Christians might avoid overt associations with idolatry by declining to attend meals connected to idols and their shrines, but what were they to do when they were guests at someone’s house and offered food sacrificed to an idol? They had colleagues, relatives, and patrons who were devotees of other gods and goddesses, and they would be put in socially awkward situations when invited to another’s home and offered food that had been sanctified by an idol by a religiously minded host. . . . The issue Paul addresses in chapters 8-10 involves three different types of situations: (1) eating food sacrificed to an idol at the temple of an idol (8:7-13; 10:1-22); (2) eating food of unknown history that is bought in the market (10:23-27); and (3) eating food in the private homes of unbelievers (10:28-31).
An underestimation of the religious nature of meals at temple shrines has lead to a misunderstanding of the nature of the dispute Paul addresses. Many recent interpreters imagine that the Corinthians wrote to Paul to arbitrate an internal squabble between the “strong” and the “weak” who were of different minds regarding food offered to idols. . . .
This dominant view assumes that the “weak” Christians felt neither so free nor so bold. They were converted pagans – Jews could not be described as “until now accustomed to idols” (8:7) – and their past associations of the sacrificed food with pagan rites and shrines were simply too strong for them to eat in good conscience. They did not have the strong’s liberating knowledge in their emotions and sensibilities but felt pressure from the strong to imitate them and not be so squeamish or sanctimonious. Some contend that the so-called “strong” castigated their more scrupulous brothers and sisters as the “weak” in their letter to Paul and sought to raise their consciousness by encouraging them to attend meals in pagan temples and to consume the idol food. . . .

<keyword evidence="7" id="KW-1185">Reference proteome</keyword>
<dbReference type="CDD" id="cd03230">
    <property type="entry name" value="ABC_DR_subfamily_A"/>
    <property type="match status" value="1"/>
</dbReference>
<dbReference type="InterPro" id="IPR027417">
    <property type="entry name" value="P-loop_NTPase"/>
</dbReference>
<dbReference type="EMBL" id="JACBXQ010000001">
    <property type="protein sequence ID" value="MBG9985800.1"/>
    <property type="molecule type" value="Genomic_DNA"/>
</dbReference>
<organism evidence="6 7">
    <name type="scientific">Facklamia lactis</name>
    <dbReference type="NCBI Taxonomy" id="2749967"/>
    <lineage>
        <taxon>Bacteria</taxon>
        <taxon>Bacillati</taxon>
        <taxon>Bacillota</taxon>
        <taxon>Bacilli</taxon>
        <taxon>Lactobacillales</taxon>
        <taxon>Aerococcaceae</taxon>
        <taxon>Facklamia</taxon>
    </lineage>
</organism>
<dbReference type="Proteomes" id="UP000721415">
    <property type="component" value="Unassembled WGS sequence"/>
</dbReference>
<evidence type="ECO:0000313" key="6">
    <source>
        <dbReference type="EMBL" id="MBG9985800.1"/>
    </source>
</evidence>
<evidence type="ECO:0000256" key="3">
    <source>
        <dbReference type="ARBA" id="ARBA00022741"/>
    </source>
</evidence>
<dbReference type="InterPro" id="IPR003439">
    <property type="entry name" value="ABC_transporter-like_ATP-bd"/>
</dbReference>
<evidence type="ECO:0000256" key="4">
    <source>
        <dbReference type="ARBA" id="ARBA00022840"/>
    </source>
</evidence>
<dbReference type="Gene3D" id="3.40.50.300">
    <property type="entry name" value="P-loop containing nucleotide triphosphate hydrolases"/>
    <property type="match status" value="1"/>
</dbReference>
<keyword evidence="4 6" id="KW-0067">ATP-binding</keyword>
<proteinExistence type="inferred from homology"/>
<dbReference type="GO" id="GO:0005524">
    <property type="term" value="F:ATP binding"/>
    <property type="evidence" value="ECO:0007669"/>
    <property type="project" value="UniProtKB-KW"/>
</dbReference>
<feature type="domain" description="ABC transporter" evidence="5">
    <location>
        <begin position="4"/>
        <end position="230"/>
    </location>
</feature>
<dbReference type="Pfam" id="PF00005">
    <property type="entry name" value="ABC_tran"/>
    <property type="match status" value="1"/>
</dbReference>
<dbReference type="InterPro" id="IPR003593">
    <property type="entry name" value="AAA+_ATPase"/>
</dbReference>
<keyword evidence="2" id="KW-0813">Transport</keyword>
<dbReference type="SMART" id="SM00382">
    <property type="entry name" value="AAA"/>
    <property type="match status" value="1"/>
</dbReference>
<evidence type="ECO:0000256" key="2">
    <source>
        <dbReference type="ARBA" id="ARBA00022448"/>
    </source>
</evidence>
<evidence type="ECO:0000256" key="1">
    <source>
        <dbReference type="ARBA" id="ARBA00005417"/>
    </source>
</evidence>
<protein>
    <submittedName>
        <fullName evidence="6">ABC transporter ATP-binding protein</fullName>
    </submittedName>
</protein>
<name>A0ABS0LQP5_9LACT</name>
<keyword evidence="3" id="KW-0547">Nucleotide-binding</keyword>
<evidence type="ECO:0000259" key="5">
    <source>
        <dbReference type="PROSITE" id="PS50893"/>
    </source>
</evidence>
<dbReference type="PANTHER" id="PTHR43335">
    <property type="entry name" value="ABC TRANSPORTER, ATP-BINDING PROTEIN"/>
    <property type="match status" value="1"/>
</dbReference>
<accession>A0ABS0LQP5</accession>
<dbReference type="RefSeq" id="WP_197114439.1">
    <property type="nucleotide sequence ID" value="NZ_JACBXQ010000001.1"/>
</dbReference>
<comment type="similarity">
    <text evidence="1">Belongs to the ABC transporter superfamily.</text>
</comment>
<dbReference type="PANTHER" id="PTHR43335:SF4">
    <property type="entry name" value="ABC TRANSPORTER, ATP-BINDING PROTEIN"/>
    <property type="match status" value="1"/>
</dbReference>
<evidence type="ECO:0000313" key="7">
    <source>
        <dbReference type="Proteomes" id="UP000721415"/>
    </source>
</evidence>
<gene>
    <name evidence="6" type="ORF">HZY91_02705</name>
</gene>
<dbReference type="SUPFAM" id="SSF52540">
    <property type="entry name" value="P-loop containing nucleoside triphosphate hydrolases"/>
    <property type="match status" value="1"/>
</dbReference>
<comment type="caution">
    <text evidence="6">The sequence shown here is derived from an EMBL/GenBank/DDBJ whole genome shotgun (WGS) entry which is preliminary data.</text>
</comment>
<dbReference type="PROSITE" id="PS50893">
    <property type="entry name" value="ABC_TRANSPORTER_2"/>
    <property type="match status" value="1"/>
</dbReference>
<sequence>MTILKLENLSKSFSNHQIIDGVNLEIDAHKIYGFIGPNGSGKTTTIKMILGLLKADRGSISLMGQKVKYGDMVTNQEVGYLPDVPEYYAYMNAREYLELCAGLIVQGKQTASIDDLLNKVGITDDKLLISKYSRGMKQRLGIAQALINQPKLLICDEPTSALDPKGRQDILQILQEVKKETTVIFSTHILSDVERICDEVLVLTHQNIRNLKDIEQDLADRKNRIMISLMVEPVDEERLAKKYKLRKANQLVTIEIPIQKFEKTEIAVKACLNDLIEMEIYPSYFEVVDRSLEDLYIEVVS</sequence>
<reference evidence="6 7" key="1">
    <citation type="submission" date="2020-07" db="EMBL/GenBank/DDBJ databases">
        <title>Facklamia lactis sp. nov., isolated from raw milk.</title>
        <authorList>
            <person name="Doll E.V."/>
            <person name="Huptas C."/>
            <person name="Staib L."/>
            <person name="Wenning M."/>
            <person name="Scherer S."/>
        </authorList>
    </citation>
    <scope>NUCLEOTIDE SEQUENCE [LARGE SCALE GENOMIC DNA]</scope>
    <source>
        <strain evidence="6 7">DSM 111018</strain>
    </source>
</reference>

The hypothesis that a dispute raged between “strong” and “weak” Corinthians does not bear careful scrutiny. Paul never identifies any particular group as “the strong.” He never addresses the weak and only describes them in the third person as reasons for giving up what one considers to be a right. There is no indication in the text that the “strong” are trying to bend the will of the weak to see things their way. . . .
The traditional view is also fundamentally wrong in assuming that Paul would have jettisoned the basic covenantal demand of exclusive allegiance to the one Lord by permitting Christians to do things that implied that they formed a common front with anything overtly connected to idols (cf. 2 Cor 6:14-7:1). For Paul, idolatry is the vice that leads to all vices (Rom 1:19-32) and prominent in the catalog of the works of the flesh (Gal. 5:20). Idolaters (among others) will not inherit the kingdom of God (1 Cor 6:9). . . .
A major error of the traditional view is the weight it places on Paul’s warning about the potential harm that eating idol food might cause a Christian with a weak conscience. It assumes that this was Paul’s only problem with eating idol food. . . . He did not pass off eating of idol food, with full awareness of its idolatrous connections, as a matter of indifference. It is a dangerous, sinful act since Paul explicitly links idol food to idolatry in 10:19-20 and never says, “Eat idol food as long as the weak are not caused to stumble.” He allows one to eat any food bought in the market or offered in another’s home without asking its origins or history. If one somehow were informed that the food was idol food, then Paul insists that one must abstain. . . .
Paul addresses the question of food of questionable origins – food that may have been sacrificed to idols before it comes into the hands of a believer. To answer the question how a Christian can act with integrity in a world brimming with idols, he moves from an absolute prohibition based on general arguments about the dangers of associating with anything idolatrous to conditional liberty based on the biblical tenet that the earth is the Lord’s and everything in it (10:26; Ps 24:1). He gives the go-ahead on everything that is beyond an idol’s orbit. It is not permanently poisoned.